The Exploit: Ryan Permeh, resident shellcode ninja, of eEye Digital Security has created an example exploit to be used as a "proof of concept." Our proof of concept exploit will, when run against an IIS 5 web server, create a text document on the remote server with instructions directing readers to a webpage on eeye.com that has information on how to patch the system so that the web server is no longer vulnerable to this flaw. This exploit is to only be considered a proof of concept exploit and any one with Windows 2000 should install the Microsoft supplied patch ASAP.
Check back to our website later today as we posted a link to our proof of concept code.
We would like to note that eEye Digital Security did provide Microsoft with a working example exploit that when ran against a web server would, in a matter of a few seconds, bind a cmd.exe command prompt to a port on a remote IIS 5.0 web server so that a remote attacker could then execute commands with SYSTEM level access and therefore have full control of the vulnerable machine.
The Log: Actually there is no log because this vulnerability, like most IIS buffer overflows, does not go logged. That means some of the largest web servers on the Internet running Windows 2000 are vulnerable to this attack and when exploited, there will be no IIS log anywhere that records the attack.
The Fallout: As with our first remote SYSTEM level exploit for IIS 4.0 2 years ago, the fallout from this second IIS remote overflow is also rather large. Once again it does not matter what kind of security systems you have in place, Firewalls, IDS's, etc.. because all of those systems can be bypassed and your web server CAN be broken into via this vulnerability. To quote our last advisory "Even a server that's locked in a guarded room behind a Cisco Pix can be broken into with this hole. This is a reminder to all software vendors that testing for common security holes in your software is a must. Demand more from your software vendors." There are millions of Windows 2000 web servers on the Internet right now that are wide open to this vulnerability.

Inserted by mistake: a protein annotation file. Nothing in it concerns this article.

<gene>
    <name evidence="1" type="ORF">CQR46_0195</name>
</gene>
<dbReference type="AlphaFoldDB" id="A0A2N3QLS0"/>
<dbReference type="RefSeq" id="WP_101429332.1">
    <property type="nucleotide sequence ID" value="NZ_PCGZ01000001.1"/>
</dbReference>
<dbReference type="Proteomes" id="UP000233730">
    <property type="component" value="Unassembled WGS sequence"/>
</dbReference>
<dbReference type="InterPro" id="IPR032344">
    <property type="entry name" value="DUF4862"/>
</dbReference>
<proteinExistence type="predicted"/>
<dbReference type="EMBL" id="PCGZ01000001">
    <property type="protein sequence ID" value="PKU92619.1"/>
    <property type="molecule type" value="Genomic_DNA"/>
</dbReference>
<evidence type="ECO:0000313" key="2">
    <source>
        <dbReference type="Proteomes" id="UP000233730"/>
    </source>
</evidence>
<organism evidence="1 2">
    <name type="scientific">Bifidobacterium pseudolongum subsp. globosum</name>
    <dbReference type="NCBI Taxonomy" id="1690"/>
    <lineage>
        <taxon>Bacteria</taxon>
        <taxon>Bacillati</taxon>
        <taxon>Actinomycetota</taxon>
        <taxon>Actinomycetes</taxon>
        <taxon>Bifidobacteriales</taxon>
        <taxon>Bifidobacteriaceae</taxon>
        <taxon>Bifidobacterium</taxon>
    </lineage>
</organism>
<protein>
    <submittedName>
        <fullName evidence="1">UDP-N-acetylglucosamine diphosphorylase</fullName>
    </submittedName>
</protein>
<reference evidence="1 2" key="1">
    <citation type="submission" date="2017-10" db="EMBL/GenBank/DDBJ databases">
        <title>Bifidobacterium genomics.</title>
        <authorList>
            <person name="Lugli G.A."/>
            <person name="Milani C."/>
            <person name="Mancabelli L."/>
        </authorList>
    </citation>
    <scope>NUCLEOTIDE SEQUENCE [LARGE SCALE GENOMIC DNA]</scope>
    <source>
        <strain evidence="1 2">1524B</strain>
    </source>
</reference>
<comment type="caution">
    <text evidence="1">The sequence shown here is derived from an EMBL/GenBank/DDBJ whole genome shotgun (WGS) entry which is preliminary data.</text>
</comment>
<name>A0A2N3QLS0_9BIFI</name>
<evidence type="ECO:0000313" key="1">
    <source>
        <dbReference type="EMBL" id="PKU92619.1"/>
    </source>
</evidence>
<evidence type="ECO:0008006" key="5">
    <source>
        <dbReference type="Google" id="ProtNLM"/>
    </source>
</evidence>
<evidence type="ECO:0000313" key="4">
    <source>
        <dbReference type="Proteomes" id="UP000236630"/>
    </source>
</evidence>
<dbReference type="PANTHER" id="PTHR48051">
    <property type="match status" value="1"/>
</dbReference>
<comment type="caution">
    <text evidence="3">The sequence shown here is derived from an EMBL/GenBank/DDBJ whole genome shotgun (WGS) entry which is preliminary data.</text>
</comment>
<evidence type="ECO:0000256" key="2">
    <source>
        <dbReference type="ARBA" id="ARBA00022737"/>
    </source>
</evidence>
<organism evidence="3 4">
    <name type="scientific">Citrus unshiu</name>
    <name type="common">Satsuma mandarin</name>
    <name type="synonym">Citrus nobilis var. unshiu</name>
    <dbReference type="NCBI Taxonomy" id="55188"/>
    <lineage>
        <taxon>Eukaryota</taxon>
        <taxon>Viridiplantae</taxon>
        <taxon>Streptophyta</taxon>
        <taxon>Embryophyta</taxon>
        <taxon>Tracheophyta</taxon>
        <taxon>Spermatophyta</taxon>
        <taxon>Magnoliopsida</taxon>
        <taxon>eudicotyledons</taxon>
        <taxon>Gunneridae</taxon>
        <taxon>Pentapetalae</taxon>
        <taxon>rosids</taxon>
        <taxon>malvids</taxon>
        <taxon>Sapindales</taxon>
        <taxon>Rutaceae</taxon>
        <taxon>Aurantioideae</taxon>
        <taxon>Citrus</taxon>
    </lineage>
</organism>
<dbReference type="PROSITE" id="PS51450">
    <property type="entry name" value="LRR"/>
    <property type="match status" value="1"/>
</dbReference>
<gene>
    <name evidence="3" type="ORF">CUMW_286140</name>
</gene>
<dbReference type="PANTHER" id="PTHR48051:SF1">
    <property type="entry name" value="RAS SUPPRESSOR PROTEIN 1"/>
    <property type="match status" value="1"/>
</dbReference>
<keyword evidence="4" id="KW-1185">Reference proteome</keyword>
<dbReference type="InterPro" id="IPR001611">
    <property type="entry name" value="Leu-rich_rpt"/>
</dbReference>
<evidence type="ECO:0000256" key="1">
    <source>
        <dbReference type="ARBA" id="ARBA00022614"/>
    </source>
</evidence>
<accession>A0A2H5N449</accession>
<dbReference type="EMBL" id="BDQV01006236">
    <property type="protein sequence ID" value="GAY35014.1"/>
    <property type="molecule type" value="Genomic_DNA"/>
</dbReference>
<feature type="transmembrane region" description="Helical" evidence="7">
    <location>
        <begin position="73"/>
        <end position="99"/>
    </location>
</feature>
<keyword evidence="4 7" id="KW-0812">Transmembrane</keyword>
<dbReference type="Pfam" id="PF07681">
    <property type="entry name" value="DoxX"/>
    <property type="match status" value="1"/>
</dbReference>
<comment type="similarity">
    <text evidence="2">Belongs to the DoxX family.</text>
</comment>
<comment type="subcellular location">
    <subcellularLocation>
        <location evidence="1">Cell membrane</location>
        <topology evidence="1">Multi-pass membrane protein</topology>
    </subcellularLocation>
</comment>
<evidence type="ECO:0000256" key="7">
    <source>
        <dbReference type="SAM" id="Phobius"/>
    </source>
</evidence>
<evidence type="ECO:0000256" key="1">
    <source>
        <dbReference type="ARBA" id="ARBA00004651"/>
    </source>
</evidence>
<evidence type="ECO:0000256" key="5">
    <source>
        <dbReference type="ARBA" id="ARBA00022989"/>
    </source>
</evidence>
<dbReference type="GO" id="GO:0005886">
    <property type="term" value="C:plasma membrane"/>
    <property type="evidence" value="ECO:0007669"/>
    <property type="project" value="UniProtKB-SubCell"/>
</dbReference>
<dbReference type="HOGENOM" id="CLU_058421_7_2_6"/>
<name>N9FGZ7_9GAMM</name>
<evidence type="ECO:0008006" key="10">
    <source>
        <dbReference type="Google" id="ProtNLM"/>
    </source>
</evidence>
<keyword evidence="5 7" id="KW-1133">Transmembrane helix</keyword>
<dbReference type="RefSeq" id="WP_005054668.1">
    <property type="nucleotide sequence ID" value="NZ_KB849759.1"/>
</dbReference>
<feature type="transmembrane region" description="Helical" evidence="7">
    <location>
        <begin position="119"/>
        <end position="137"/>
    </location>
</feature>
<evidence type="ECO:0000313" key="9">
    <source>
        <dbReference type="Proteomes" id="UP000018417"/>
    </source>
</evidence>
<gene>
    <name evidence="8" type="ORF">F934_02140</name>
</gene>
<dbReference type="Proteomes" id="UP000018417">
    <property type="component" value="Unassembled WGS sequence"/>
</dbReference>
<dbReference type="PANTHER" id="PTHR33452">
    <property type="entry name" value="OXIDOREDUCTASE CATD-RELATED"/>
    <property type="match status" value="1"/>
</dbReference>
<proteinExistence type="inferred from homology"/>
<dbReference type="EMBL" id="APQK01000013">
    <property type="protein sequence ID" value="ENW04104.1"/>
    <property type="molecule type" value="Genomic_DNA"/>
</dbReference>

The Magic: About two weeks ago eEye Digital Security released, SecureIIS which stops both known and unknown IIS web server vulnerabilities. Our SecureIIS code base from about 4 weeks ago actually stopped this latest IIS 5.0 buffer overflow vulnerability without actually knowing anything about it. It is this power to stop both known and unknown vulnerabilities that sets SecureIIS apart from every other security product in the market. Visit http://www.eeye.com/SecureIIS to learn more about this ground breaking product.
Vendor Status: We would like to thank Microsoft for working hard with us to create a patch for this vulnerability. You can download the Microsoft supplied patch from: http://www.microsoft.com/technet/security/bulletin/ms01-023.asp Also eEye Digital Security recommends removing the .printer ISAPI filter from your web server if it does not provide your web server with any needed functionality.
Credit: Discovery, Riley Hassel Exploit, Ryan Permeh
Online Advisory: We suggest checking back to this url over the next few days as we update the information within it. http://www.eeye.com/html/Research/Advisories/AD20010501.html
Related Links: Retina - The Network Security Scanner. http://www.eeye.com/Retina
SecureIIS - HTTP Application Firewall. http://www.eeye.com/SecureIIS
Greetings: ADM, KAM, Lamagra, Zen-parse, Barns, Angelina Jolie, Roland Postle, Attrition.